Unity Prayer event calls for confession, repentance in people

Representatives from various churches in Stanly’s faith-based community met with Albemarle city officials and the public for an outdoor Unity Prayer event Saturday.

The event, organized by New Life Direction Ministries, the Stanly chapter of the NAACP and the United Way of Stanly County, brought together people from all backgrounds to pray together.

Albemarle City Councilman Dexter Townsend said the country is facing a pandemic besides COVID-19: the pandemic of social injustice.

“Any time we deal with that number of cases, we have a serious situation,” Townsend said referring to the number of police brutality claims between 2013-2019 which he said numbered 7,766 cases.

“We can make a difference. We can make change. If you see something locally or globally, you need to report it to the City of Albemarle,” Townsend said, noting the city has in place a system to allow citizens to report police brutality.

“It won’t hurt to report when you see (police) doing something good,” he said.

Matthew McNeil, assistant pastor at New Life Direction Ministries, said things are changing, thanking each church represented at the event. He said the event came as a result of the death of George Floyd in Minnesota.

The slogan for the event, McNeill said, was “One Voice. One Vision. One Victory.”

“The spirit of hatred and the spirit of evil must die. I want to speak over this city and community. We shall live and not die,” McNeill said. “This morning we declare that this is the beginning of things changing in our city and community. Things can’t go back to normal; things must change.”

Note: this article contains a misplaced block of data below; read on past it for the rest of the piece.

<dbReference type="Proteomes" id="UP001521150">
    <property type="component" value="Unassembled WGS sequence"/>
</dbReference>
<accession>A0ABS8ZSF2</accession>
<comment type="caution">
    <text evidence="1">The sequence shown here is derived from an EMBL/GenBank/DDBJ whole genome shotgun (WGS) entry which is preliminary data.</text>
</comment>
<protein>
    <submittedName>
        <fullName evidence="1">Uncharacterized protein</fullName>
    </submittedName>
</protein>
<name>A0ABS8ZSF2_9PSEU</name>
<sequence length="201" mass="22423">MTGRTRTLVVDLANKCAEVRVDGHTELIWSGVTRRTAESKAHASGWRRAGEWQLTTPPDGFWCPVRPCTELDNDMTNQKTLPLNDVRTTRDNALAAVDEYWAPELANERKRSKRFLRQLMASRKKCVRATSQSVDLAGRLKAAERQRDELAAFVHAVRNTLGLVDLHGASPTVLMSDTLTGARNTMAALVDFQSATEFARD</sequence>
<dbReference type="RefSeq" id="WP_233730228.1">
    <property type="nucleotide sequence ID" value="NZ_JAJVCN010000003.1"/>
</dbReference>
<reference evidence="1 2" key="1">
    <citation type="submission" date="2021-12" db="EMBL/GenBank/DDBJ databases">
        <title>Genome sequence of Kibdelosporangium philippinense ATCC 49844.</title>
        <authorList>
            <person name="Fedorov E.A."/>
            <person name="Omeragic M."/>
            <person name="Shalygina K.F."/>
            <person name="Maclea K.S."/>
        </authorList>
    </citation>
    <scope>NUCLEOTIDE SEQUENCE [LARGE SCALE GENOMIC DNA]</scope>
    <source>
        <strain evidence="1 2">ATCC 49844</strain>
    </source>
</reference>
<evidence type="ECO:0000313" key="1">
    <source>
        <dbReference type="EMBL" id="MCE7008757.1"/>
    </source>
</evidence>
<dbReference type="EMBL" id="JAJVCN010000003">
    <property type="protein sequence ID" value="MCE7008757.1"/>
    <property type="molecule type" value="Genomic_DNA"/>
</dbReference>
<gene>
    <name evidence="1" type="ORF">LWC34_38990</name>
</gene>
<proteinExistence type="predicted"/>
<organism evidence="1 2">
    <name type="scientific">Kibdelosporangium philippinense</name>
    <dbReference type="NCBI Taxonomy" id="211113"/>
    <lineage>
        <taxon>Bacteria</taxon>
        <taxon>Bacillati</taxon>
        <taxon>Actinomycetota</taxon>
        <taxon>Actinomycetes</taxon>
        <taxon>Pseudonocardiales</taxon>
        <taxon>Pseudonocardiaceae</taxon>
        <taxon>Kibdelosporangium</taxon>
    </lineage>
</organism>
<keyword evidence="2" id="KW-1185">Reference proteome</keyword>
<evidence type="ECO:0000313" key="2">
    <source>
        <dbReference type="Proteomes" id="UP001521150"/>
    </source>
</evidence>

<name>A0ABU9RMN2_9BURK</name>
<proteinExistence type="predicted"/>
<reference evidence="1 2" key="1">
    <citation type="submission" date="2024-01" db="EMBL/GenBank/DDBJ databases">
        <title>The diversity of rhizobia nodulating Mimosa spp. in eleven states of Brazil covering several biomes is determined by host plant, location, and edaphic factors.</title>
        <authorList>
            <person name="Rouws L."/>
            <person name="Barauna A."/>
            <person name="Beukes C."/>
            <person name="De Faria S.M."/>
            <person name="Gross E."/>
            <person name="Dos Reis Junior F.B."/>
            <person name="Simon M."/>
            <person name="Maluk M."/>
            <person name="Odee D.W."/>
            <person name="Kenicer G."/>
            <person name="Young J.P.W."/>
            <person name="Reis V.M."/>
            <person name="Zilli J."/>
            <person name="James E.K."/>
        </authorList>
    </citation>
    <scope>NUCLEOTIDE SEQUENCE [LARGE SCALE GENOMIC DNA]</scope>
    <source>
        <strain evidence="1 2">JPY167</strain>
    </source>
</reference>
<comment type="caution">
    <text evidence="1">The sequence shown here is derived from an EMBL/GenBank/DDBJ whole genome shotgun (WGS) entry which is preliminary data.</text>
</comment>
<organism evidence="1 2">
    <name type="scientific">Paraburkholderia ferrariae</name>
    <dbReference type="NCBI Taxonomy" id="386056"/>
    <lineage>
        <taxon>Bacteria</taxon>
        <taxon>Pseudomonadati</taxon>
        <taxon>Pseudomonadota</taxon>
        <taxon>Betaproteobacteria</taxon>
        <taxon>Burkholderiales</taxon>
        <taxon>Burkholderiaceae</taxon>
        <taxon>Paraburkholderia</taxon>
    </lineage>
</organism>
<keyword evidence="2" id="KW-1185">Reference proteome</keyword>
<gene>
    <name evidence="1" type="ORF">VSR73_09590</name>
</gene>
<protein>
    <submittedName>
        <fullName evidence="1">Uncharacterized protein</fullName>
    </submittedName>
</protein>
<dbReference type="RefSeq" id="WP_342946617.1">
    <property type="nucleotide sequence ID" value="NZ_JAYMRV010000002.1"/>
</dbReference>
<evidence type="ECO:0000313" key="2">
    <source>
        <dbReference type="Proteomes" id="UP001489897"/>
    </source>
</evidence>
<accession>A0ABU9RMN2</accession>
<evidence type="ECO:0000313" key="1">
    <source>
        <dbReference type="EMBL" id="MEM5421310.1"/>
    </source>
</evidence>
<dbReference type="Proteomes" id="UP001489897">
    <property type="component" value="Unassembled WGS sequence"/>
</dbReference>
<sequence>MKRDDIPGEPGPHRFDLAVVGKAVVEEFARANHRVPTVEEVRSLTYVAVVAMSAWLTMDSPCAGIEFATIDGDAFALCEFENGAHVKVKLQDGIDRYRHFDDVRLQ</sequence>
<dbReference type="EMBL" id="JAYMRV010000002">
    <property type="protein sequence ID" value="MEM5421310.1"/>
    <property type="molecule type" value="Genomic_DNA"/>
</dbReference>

A number of pastors spoke and led the attendees in prayer, including Mike Stovall of Resurrection Community Church, retired minister James Richardson of Saints Delight Church of Albemarle, Bryan Wright of Boomerang Church and Elizabeth Ayscue of First Presbyterian Church.

Tim Hill, representing Sharp Men Organization, a local nonprofit, spoke as members of the group stood in front of him.

Hill said people must confess and repent.

“We could care less about a bunch of words put together that sound good. We care less about taking pictures that paint a perception of a fake unity. So if we’re going to stand here right now, I could care less about this if we don’t repent,” Hill said.

“Today is a good day for confession and repentance. I wish I had heard a lot more of it so far,” Hill said.

He addressed police officers asking for their forgiveness “for once having my hate in my heart for you for how you treated my daddy, my uncles, my brothers, my cousins, my sons.”

Hill said both black and white pastors should be spending more time in the black communities.

“We must go to our schools and check on our babies, hold the principals and teachers responsible, hold them accountable for the way they are teaching our babies,” Hill said. He added children are being made a “menace to society” when they “act up a little bit.”

“I’m coming to fight for these babies,” Hill said pointing to the children standing in front of him. “They will not be mistreated no more.”

Dr. Anita Owens-Scott of New Life Direction Ministries said repenting means to turn and go back to God.

“He says, ‘Then, I will hear from heaven,’ after we do first things first,” Scott-Owens said.